Machine vision’s hottest technologies and most popular applications

March 25, 2021
The Solutions in Vision 2021 survey results describe a growing, vibrant industry.

We’d like to give you a taste of the results from Vision Systems Design's Solutions in Vision 2021 survey. It is impossible to cover the entire survey in one article. The data-rich results provide information on which technologies may be most worth your time to learn about, what future challenges you may encounter, and what sorts of companies employ machine vision.

Register to view the full survey results

At the end of 2020, we conducted our second annual Solutions in Vision survey, taken by 229 members of the machine vision community: systems integrators, OEMs and machine builders, distributors, research and development experts, end users and manufacturers, and vendors.

We asked how their companies and the industries they serve use five of the hottest technologies in machine vision: 3D imaging, deep learning/AI, embedded, high-speed imaging, and hyperspectral/multispectral/SWIR technologies.

In this article, we cover the level of challenge experienced when our respondents attempt to incorporate these and other machine vision methods into their industries. The full report provides much more. To view it, register here for the full download.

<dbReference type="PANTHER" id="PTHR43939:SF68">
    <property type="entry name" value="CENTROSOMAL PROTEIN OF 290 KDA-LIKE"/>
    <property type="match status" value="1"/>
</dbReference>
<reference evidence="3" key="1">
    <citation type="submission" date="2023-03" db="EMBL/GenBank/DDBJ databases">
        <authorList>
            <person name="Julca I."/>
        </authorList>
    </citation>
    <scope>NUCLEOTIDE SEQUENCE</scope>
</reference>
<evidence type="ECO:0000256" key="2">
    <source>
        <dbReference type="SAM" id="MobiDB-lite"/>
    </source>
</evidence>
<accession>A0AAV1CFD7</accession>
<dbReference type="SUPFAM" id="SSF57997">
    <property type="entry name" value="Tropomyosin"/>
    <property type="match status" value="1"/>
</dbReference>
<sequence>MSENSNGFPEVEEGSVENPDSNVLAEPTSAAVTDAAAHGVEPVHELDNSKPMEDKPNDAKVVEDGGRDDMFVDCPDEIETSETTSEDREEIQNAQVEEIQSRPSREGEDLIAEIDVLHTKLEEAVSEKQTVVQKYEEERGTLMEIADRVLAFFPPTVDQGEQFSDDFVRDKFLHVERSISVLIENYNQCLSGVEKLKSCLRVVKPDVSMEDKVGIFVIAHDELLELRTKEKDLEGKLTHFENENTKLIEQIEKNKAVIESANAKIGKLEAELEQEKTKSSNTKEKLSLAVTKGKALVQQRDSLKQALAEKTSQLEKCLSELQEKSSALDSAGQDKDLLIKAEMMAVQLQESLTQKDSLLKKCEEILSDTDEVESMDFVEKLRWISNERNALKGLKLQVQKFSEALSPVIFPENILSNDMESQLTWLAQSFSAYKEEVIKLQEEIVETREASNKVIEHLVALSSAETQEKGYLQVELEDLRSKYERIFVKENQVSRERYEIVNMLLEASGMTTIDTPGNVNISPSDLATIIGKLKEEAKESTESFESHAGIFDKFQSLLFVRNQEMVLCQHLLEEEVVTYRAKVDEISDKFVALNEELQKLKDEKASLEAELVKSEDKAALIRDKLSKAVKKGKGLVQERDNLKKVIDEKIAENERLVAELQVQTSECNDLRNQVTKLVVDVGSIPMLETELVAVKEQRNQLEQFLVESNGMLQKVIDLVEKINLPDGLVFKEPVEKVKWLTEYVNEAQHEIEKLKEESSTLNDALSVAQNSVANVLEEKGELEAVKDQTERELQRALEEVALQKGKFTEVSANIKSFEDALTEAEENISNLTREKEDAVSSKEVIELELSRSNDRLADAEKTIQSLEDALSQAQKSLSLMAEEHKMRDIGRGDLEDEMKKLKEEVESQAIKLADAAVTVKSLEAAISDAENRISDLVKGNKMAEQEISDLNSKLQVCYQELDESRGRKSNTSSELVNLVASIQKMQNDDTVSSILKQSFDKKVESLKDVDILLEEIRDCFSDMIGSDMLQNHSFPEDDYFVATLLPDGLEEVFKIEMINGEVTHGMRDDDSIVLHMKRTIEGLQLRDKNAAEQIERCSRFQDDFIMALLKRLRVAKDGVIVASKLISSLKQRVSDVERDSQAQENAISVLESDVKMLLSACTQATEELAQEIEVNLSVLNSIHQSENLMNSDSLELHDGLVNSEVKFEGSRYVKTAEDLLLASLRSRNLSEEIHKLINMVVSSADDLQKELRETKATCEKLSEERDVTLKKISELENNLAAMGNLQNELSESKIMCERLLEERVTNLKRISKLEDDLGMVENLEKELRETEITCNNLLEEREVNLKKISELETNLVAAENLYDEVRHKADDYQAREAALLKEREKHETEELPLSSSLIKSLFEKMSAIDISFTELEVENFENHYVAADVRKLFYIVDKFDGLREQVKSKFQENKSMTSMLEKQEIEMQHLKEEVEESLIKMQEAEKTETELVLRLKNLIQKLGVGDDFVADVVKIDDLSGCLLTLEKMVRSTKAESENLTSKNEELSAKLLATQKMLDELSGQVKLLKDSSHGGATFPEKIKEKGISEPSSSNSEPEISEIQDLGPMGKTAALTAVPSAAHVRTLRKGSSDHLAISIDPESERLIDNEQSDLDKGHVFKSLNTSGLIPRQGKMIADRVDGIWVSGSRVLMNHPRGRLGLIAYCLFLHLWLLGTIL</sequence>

For now, before you register to access the full survey data, here is just a sampling of the results. Thanks to all our respondents for providing Vision Systems Design with a trove of feedback about your experiences and what you would like us to cover as we enter our 25th anniversary year of having the privilege to serve this community.

Seventeen industries and nine applications

Machine vision systems were arguably adopted earliest and most widely by industrial automation. The innovations and solutions produced in this sector will always be a mainstay of Vision System Design’s coverage. However, a breadth of industries together will tell the long-term story of vision system development .

The Solutions in Vision 2021 survey asked respondents to rate on a scale of 1 to 5—1 meaning No challenges encountered and 5 meaning most challenges encountered—how difficult it is for their industries to incorporate nine machine vision technologies:

  • High-speed inspection
  • Multispectral/hyperspectral imaging
  • Defect/flaw detection
  • Imaging or Inspecting glossy, reflective, and shiny metal parts
  • Random object picking/bin picking